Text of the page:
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U.Va. Health’s COVID-19 vaccination team grows to 600 members

The team performed 1,303 vaccinations on Jan. 19, the highest amount done by the team in one day

In order to accelerate the distribution of vaccines to the community, U.Va. Health has relied on its 600-member vaccination volunteer team — made up of nurses, physicians, EMTs, nurse practitioners, faculty in the Schools of Nursing and Medicine and others who vaccinate within their scope of practice. All members of the vaccination team are paid volunteers and members of the U.Va. Hospital network, and the team has grown in size substantially since vaccinations at U.Va. Health began Dec. 15. 

When vaccinations first started, the team was operating out of an eight-seat clinic with eight vaccinators working — a size that allowed roughly 200 vaccinations a day. Today, the team operates two clinics that allow a total of 20 vaccinators to give upwards of 1,300 vaccinations a day. 

University pharmacist Justin Vesser, who is in charge of vaccine clinic operations, said that the volunteer group is continuing to grow because the work is so rewarding.

“It's great after such a challenging year to be able to do something that feels good, do something that feels hopeful and do something that feels like it's part of the solution to the problem,” Vesser said.

The vaccines, a symbol of hope for many after what has been a challenging year, are entirely safe, according to Mesha Jones, a nurse within the University Health System.

“It’s an individual’s decision to get the vaccine, but it’s safe, and everyone is being transparent about their [symptoms], or if they’re having any symptoms,” Jones said. “But it’s safe, and it’s our chance to move forward and get through this pandemic.”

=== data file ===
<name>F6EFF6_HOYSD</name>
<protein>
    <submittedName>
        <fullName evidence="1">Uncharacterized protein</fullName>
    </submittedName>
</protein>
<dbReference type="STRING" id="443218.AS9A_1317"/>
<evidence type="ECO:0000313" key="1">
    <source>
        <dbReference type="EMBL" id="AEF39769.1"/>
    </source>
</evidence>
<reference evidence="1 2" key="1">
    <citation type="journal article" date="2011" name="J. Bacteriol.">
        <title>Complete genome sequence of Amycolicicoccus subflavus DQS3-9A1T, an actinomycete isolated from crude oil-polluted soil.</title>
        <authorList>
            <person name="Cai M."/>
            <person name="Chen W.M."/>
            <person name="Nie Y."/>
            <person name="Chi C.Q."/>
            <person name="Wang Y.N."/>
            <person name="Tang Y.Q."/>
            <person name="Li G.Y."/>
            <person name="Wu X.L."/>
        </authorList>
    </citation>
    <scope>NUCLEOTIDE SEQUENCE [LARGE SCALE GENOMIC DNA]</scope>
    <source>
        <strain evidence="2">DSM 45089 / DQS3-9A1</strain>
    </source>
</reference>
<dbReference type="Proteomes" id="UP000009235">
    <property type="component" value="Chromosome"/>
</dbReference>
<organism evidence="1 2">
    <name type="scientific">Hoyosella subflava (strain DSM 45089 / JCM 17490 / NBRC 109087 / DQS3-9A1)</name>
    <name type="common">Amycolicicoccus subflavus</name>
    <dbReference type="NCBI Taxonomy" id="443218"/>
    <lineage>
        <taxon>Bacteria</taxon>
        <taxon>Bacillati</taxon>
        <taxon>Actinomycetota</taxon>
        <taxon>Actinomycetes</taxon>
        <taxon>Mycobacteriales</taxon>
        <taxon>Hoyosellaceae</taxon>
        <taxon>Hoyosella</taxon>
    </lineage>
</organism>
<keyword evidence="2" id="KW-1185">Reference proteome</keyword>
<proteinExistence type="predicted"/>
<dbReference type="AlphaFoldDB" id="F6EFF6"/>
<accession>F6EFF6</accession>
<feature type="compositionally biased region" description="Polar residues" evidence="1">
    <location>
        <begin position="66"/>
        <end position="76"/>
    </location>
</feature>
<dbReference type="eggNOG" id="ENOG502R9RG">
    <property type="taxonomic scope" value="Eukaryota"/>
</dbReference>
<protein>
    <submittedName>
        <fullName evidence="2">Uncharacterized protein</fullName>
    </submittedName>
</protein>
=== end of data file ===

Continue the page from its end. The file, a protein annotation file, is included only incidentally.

As of Friday, U.Va. Health has received 25,075 first doses of the vaccine and administered 17,321 of them, meaning that just under 70 percent of the vaccines U.Va. received have been administered. In total, 22,693 vaccinations have been scheduled. 

April Howell, the heart and vascular ambulatory director for U.Va. Health and a member of the vaccination team, said that administering vaccines to members of the community is an honor.

“When we have some patients over 75, and they sit down to get a vaccine and they just start crying because now they have hope and they have this overwhelming sense of relief,” Howell said. “It is such a good feeling.” 

Vaccines for those aged 75 or older began with the start of Phase 1B during the week of Jan 11.

Carole Ballew, fellow vaccination team member and nurse practitioner for cardiac transplant, said she feels like helping to vaccinate the community is part of her patriotic duty.

“I feel like I'm contributing in a positive manner as a citizen — I feel warm and fuzzy,” Ballew said. “ I think that's the general consensus that I've gotten from people, and so it's a good feeling to be doing something that you know is going to be worthwhile in the end.”

Despite Virginia’s poor ranking nationally when it comes to vaccine distribution — ranking 41 out of 50 states when it comes to the percentage of the population that has received the shot — Vesser feels that the vaccination team is “doing well.”

“Our flow, our ability to get vaccinations done through the health system has been very efficient,” Vesser said. “We've had a very smooth process with very little wait time.”

The University Health Center’s roughly 70 percent vaccine injection rate outpaces the pace of the Commonwealth significantly. As of Jan. 24, 1,055,970 doses of the vaccine have been distributed in Virginia, while only 474,979 have been administered — a usage rate of just under 45 percent.

The Blue Ridge Health District, of which Charlottesville and Albemarle County are a part, is currently facing a vaccine shortage. According to a spokesperson for the BRHD, it will “likely take awhile” to vaccinate all members of Phase 1B, which includes Virginia residents who are police, fire rescue, teachers, mail carriers, people aged 65 or older and those aged 16-64 with documented medical conditions putting them at risk for severe infection.

The BRHD is only receiving 2,950 does a week for the next few weeks, limiting the ability of the health center to provide vaccinations. Virginia has shifted its vaccine distribution effort and is now giving out vaccines to local health districts based on their share of the commonwealth’s population, while previous allocations were based on requests from health districts.

Despite logistical difficulties with the vaccine effort, the volunteers know that their work is critical in beginning to end the COVID-19 pandemic.  

“[It feels like] a light at the end of the tunnel,” said Robbin Shifflett, cardiovascular surgery clinic manager and vaccination team member. “Hopefully, we got to get the majority of people vaccinated so we can get rid of this.”


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